Dr. Richard Quinn

December 21, 2006

SETI Institute Principal Investigator


Though both of NASA’s Viking Landers safely made their way to the surface of Mars nearly thirty years ago, the results of their biology experiments remain somewhat mysterious even today. One of their most curious discoveries was the absence of organic material on the surface of the planet, even though trace amounts of such compounds are deposited on Mars through regular meteoroid impacts. To learn more about the intricate chemistry of Mars, including how compounds on its surface are broken down, chemist Richard Quinn is helping to design and test instruments for future missions to Mars. Using the Mars Oxidant Instrument (MOI), scientists will be able to study the planet’s chemistry through a suite of integrated, solid-state sensors. Quinn and his colleagues will field test the MOI technologies in the parched Atacama Desert of Chile. By comparing the MOI’s performance at Atacama sites that range from sterile to viable, these scientists will check the instrument in environments that help define the limits of life on Earth.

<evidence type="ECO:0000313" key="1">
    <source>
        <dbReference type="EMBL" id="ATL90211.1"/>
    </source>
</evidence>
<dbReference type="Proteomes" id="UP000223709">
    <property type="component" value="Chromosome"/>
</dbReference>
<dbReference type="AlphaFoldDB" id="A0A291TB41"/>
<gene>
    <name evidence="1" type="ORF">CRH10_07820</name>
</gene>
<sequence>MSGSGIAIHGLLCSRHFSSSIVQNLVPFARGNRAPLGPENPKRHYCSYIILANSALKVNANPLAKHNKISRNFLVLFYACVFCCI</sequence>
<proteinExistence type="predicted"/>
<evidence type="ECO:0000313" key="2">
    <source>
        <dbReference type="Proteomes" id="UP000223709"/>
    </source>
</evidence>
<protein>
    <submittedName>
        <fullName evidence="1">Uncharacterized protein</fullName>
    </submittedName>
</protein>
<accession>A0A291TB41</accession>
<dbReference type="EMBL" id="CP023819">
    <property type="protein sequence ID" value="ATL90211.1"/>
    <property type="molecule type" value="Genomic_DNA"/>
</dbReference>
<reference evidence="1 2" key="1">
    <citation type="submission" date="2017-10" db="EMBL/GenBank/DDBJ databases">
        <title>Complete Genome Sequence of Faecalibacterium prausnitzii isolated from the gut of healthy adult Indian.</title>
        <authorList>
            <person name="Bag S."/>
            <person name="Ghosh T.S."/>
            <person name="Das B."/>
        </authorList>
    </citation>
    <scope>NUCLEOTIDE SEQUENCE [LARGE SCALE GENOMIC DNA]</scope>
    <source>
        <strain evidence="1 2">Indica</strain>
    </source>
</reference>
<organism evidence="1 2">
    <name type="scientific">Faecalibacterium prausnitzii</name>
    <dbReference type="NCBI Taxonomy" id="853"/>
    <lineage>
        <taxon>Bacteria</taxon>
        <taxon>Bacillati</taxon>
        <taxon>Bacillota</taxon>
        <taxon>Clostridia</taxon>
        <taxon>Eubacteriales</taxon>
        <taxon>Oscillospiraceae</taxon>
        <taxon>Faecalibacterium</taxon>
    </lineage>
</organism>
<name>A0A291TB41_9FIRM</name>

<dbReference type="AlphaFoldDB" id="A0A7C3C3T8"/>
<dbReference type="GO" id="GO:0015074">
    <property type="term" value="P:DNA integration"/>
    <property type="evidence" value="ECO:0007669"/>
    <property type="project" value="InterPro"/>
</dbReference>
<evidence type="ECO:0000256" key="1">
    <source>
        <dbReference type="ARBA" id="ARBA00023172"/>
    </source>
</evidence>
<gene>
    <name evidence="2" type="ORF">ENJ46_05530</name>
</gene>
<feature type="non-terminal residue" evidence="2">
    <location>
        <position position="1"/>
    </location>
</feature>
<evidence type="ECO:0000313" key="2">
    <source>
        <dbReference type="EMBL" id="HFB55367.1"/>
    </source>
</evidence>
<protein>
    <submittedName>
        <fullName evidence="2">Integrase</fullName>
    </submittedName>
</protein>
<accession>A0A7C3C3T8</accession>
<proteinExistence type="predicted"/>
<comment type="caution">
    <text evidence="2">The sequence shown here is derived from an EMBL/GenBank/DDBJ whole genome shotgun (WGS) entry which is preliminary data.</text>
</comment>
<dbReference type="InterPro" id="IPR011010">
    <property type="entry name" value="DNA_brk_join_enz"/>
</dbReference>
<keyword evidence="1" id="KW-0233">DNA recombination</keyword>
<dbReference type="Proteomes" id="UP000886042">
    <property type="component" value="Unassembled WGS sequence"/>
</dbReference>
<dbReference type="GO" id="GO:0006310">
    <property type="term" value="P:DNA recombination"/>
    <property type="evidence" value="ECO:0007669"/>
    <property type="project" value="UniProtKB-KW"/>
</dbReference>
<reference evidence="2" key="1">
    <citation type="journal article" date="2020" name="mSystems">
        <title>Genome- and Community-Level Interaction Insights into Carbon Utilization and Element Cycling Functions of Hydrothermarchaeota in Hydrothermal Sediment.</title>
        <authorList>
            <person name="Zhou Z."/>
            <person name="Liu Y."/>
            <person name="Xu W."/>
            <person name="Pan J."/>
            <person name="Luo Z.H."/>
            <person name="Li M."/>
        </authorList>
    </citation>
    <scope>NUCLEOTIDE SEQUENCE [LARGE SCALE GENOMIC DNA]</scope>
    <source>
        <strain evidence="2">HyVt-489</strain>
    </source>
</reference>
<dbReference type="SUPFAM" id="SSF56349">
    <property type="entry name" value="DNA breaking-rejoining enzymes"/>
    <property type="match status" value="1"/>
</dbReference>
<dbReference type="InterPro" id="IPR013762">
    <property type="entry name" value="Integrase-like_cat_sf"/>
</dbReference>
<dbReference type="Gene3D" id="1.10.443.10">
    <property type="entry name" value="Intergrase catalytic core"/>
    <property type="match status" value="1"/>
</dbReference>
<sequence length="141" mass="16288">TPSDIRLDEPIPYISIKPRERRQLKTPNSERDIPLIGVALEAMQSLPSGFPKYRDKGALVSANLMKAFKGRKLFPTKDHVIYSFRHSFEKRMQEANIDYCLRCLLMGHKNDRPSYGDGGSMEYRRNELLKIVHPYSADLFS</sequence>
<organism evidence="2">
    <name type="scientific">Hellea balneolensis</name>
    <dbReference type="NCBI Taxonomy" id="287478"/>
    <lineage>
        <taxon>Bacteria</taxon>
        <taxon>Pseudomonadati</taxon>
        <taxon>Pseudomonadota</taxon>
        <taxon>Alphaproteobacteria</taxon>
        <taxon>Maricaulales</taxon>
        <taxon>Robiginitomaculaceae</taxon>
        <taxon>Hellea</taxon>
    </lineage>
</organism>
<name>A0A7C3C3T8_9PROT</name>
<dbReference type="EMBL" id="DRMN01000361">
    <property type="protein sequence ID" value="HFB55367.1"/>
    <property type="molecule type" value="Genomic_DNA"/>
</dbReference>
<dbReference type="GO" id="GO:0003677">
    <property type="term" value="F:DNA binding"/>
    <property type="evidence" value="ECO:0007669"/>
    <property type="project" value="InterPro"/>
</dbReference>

Some day, spacecraft may return to Earth with Martian soil samples. But even then, landers that can study the complex chemistry of Mars in its natural environment will have their advantages. During the long spaceflight from Mars to Earth, there may be radical changes to some of the most interesting chemical compounds. “As shown by Viking,” Quinn explains, “they decompose over time, and the proper conditions for transport are unknown and may be impractical.”

 

- SETI Institute Explorer, Special Edition 2005


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